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Transcendental    by James Gunn order for
by James Gunn
Order:  USA  Can
Tor, 2014 (2013)
Hardcover, Softcover, e-Book
* *   Reviewed by Hilary Williamson

James Gunn's Transcendental takes Chaucer's Canterbury Tales out into space, as aliens from diverse worlds embark on a long quest together - and share their stories of life in different skins and on very different planets.

But human Riley, a pragmatist and warrior who grew up on Mars, is not part of this group of starry-eyed idealists by choice. He was abducted by mysterious powers. A very advanced pedia (biological computer) was inserted in his head (its removal would prove fatal) and he was ordered to join this pilgrimage in search of transcendence. He was also tasked to identify and kill the Prophet who was expected to anonymously join the travellers. Those giving the orders want the galactic status quo maintained.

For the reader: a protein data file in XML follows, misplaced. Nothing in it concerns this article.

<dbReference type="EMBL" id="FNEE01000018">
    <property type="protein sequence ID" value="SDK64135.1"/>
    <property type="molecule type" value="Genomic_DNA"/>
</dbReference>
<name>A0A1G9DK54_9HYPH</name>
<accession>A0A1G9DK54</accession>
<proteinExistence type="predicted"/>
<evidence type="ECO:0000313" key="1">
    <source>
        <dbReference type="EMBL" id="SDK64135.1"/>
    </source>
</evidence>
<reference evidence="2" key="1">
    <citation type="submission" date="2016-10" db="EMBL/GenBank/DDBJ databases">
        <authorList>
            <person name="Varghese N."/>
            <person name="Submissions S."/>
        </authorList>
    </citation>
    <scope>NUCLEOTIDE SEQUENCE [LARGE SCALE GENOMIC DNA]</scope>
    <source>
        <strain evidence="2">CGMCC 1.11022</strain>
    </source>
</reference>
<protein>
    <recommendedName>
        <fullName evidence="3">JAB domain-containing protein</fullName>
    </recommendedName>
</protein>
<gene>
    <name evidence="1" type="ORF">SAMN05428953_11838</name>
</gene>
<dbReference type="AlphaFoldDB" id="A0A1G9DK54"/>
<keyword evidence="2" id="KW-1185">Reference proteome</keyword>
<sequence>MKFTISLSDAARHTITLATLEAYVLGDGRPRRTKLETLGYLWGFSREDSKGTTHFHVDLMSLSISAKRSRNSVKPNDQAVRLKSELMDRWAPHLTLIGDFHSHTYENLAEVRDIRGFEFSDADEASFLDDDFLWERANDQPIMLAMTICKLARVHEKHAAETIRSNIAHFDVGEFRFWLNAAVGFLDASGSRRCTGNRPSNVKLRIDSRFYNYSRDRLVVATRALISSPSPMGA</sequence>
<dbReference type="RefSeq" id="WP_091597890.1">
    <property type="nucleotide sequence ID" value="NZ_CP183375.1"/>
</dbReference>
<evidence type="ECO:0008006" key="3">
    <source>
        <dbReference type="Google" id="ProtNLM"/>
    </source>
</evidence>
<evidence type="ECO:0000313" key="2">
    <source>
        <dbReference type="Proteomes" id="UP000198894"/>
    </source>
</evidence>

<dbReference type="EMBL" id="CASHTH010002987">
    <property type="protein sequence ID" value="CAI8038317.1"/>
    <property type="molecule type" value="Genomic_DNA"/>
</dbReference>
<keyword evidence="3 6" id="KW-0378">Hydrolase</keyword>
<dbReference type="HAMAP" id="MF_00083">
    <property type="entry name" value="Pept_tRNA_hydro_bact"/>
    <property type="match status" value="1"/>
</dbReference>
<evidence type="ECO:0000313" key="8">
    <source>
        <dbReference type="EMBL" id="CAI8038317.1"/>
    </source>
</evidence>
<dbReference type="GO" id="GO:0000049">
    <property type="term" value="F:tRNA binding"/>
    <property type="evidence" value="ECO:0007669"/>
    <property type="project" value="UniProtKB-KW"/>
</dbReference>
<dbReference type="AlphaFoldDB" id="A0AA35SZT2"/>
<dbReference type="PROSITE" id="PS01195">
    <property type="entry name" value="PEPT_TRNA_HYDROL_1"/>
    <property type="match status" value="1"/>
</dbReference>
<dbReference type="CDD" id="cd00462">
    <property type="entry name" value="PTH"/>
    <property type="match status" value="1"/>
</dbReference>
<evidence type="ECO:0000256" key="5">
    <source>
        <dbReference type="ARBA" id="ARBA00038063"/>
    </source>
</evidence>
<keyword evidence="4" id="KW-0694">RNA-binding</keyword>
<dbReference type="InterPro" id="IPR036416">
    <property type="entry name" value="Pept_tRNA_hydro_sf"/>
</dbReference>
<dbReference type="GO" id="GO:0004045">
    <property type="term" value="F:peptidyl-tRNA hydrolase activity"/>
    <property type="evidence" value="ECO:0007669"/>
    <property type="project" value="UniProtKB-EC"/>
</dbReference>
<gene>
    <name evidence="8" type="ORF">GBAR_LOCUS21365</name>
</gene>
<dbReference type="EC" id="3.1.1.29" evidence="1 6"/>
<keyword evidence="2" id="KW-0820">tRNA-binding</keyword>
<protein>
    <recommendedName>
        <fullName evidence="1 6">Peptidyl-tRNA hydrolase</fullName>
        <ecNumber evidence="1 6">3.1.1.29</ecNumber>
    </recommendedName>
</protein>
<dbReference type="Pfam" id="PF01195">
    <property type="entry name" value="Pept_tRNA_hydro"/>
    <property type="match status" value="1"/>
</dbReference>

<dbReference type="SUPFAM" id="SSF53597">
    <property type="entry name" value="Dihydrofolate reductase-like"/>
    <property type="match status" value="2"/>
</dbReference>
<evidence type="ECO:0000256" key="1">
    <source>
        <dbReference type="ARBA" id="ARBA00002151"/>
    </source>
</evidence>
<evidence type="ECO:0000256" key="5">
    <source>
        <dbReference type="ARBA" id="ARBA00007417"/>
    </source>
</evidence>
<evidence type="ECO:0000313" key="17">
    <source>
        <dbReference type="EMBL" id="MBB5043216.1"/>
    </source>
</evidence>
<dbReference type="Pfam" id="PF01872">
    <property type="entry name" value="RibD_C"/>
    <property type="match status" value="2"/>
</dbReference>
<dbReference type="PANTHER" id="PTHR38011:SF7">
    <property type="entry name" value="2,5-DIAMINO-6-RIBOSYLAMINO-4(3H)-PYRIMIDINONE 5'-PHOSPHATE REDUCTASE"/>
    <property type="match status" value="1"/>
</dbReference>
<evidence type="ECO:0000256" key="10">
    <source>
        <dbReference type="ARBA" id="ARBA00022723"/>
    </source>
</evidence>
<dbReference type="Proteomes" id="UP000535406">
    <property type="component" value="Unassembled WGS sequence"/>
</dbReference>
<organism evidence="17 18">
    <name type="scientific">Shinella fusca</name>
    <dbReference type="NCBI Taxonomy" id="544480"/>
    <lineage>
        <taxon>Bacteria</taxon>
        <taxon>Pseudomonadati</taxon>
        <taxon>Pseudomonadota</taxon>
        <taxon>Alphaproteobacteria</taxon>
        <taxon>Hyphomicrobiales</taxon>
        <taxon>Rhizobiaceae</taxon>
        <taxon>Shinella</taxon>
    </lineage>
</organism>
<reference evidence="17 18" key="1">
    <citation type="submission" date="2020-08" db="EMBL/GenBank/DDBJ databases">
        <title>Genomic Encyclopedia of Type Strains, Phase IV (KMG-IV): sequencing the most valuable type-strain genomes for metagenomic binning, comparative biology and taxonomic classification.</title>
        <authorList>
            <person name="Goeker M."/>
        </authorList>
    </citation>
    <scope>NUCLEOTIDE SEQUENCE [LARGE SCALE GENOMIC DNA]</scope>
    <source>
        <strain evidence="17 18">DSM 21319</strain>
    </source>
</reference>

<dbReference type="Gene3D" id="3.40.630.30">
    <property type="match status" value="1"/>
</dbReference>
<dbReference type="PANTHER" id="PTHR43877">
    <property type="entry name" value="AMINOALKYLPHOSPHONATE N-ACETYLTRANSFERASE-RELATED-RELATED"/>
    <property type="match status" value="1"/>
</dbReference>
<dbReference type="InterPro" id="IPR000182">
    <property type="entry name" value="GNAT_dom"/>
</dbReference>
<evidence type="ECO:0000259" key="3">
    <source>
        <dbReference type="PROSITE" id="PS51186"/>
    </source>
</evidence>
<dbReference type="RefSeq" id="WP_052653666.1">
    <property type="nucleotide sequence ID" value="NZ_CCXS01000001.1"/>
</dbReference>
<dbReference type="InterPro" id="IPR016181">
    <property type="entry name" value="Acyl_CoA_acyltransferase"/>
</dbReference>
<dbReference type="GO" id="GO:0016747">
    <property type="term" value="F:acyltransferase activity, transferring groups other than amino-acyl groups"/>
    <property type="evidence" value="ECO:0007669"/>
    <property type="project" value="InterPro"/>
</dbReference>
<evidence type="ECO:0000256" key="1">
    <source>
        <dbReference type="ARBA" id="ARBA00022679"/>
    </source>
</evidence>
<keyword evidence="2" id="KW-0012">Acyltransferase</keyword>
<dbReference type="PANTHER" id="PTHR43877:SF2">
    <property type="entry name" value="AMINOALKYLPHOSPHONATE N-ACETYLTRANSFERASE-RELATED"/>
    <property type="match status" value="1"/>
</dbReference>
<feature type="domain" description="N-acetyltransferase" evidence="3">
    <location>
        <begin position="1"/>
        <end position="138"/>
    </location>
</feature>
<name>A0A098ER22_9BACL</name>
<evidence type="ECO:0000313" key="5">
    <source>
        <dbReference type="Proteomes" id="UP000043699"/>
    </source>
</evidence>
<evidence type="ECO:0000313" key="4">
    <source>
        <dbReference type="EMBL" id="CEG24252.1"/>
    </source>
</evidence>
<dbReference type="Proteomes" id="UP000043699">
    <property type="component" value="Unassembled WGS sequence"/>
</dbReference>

Transcendental opens with an attack on the pilgrims by barbarians on Minal, giving Riley a chance to assess the abilities of his fellows. He notices a very skilled human woman, Asha, and gradually gets to know her better. Alliances form and shift amongst travellers and crew, with trust a scarce commodity, and violence a common occurrence. It's all rather mysterious and slow moving. To pass the time as they journey into the unknown, Riley's core group of (more or less) allies tell their stories, but none reveal their true agendas.

Eventually Riley identifies the Prophet who asks for his help to attain their goal. What should he do? His choice will affect an entire galaxy. I must say that I like more action in my SF reads and there isn't much in this one. What I did appreciate in it though was the imaginative invention of alien races and their evolution. Transcendental is worth reading for that alone.

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